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Re: Thumb Anchor Thingy as it relates to Low B
Paul K #3053483 07/10/20 12:42 AM
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The GHS Brite Flats play like a roundwound, but without the Zing. Not nearly as stiff as a flat. The GHS Brite flats are comparable to other ground-wound or half-wound strings that I've played. But keep in mind that since I generally don't change strings until one breaks, I don't get the chance to do realistic A/B comparisons. And when I do change strings I have usually forgot what the gauge was of the old ones.

Indeed, with the detuned strings, I did find that I couldn't dig in at the 'normal' spot like I could when they were tuned normally. Looking forward to this Sat night's gig to try it out live.....hope it's not COVID canceled.

I have also used a pick and mute on certain songs, but when playing live I ALWAYS forget to have a pick handy for when that tune comes up....always.


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Re: Thumb Anchor Thingy as it relates to Low B
Paul K #3053494 07/10/20 01:44 AM
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Thanks for the info on the Brite Flats. I don't change my strings very often either, love that about bass. The strings on my gigging guitar last about 3-4 months, then they are shot.
I actually prefer the tone of older bass strings, they mellow out a bit.

I've found all B strings to be a bit "floppy". I try to pluck them so that they vibrate "across" the fretboard instead towards and back from it, that helps.

I also find I don't really get the tone of the fundamental note on a low B (or really from D down to B) unless I pluck near the neck. Then I get that solid, fat tone like the rest of the strings.


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Re: Thumb Anchor Thingy as it relates to Low B
Paul K #3053589 07/10/20 05:16 PM
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For me, moving to a five with a low-B was like falling off a bicycle. Could never get the hang of drop D tuning and other stuff.

Normally, I anchor ON the B string except when I'm PLAYING the B string, in which case I usually rest my thumb somewhere on the pickup(s). When I reach for the B, I do normally move my plucking hand back toward the bridge a little bit.


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Re: Thumb Anchor Thingy as it relates to Low B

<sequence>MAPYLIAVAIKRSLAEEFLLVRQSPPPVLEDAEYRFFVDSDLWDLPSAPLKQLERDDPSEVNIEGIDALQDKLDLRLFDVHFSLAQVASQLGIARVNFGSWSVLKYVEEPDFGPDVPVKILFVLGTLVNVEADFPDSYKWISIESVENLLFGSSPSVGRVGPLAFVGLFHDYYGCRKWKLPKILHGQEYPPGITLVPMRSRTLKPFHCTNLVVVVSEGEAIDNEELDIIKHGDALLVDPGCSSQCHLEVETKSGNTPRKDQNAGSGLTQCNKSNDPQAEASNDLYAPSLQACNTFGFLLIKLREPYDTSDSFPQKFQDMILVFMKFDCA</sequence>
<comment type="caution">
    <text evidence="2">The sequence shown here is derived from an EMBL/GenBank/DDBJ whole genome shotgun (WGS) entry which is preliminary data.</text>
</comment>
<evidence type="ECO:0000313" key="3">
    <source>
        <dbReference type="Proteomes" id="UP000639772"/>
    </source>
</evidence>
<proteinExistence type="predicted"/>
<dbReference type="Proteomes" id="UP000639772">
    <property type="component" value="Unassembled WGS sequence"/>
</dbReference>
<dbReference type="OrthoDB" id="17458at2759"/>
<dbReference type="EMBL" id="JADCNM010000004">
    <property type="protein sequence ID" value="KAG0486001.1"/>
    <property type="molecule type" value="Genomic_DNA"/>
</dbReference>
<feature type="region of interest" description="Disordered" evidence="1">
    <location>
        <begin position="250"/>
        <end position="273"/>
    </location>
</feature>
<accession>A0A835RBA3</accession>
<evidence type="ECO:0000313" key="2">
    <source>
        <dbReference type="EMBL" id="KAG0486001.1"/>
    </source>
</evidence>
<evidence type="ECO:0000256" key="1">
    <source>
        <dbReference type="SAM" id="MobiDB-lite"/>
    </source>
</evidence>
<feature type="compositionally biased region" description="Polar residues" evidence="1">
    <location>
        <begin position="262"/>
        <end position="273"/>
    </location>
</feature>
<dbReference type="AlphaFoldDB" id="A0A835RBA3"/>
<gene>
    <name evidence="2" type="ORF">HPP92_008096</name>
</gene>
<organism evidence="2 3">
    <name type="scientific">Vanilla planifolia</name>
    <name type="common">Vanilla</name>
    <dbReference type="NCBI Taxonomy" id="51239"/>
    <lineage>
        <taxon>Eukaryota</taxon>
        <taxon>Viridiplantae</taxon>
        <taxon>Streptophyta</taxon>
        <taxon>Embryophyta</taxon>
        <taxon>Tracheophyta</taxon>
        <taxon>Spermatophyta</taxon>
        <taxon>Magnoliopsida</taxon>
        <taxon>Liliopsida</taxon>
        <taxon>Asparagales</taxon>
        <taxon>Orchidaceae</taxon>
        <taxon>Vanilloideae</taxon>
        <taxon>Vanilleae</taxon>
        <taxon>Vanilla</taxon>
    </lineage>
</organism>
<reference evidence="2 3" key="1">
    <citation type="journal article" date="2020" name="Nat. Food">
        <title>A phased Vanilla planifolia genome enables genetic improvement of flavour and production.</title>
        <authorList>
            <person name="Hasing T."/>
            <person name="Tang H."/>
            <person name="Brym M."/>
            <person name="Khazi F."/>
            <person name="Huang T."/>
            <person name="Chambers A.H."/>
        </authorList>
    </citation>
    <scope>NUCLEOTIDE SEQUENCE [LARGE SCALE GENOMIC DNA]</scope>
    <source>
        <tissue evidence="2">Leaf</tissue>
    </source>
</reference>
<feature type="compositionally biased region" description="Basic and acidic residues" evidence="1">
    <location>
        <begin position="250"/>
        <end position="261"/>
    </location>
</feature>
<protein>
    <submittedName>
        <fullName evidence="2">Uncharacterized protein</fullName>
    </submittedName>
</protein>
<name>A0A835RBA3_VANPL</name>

Paul K #3053907 07/13/20 01:32 AM
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Thumb anchor thing worked well at last night's gig. Nobody noticed anything different, but..... I did. Punch and attack back to where I wanted it.


Things are just the way they are, and they're only going to get worse.
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Re: Thumb Anchor Thingy as it relates to Low B
Paul K #3053927 07/13/20 04:03 AM
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Originally Posted by Paul K
Thumb anchor thing worked well at last night's gig. Nobody noticed anything different, but..... I did. Punch and attack back to where I wanted it.

And that is all that matters!

I can tell you how I play bass but I can't tell anybody else that they must do what I do.
I wouldn't anyway, I like to hear a variety of bass styles and sounds.


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Re: Thumb Anchor Thingy as it relates to Low B
KuruPrionz #3054023 07/13/20 08:11 PM
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Originally Posted by KuruPrionz
I can tell you how I play bass but I can't tell anybody else that they must do what I do.

In my case, I caution strongly against it -- do neither as I say nor as I do.


"Tours widely in the southwestern tip of Kentucky"
Re: Thumb Anchor Thingy as it relates to Low B
Paul K #3054964 07/20/20 01:26 PM
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Late to the party (as usual), but I see what you mean about the change in tension from drop-tuning having an effect on your attack/picking location. My only fretless is a 4-string, and my current band loves to do things in drop-D. When I was using the fretless and doing that, the low D had quite a wobble. Definitely had to take that into consideration; but it's one of those things that you do intuitively, and now that someone asks abut it you don't really know exactly how to describe what you do...

That said, a lot of times when I'm playing fretless, I'm trying to emulate an upright, so I pick closer to the neck anyway. But when trying to play like Tony Levin, I pick all over, including nearer the bridge. (Where's that confounded bridge?)

And for what it's worth, I usually use D'Addario half-rounds on my fretless Jazz.

Glad you were able to think things through and get a working solution, Paul.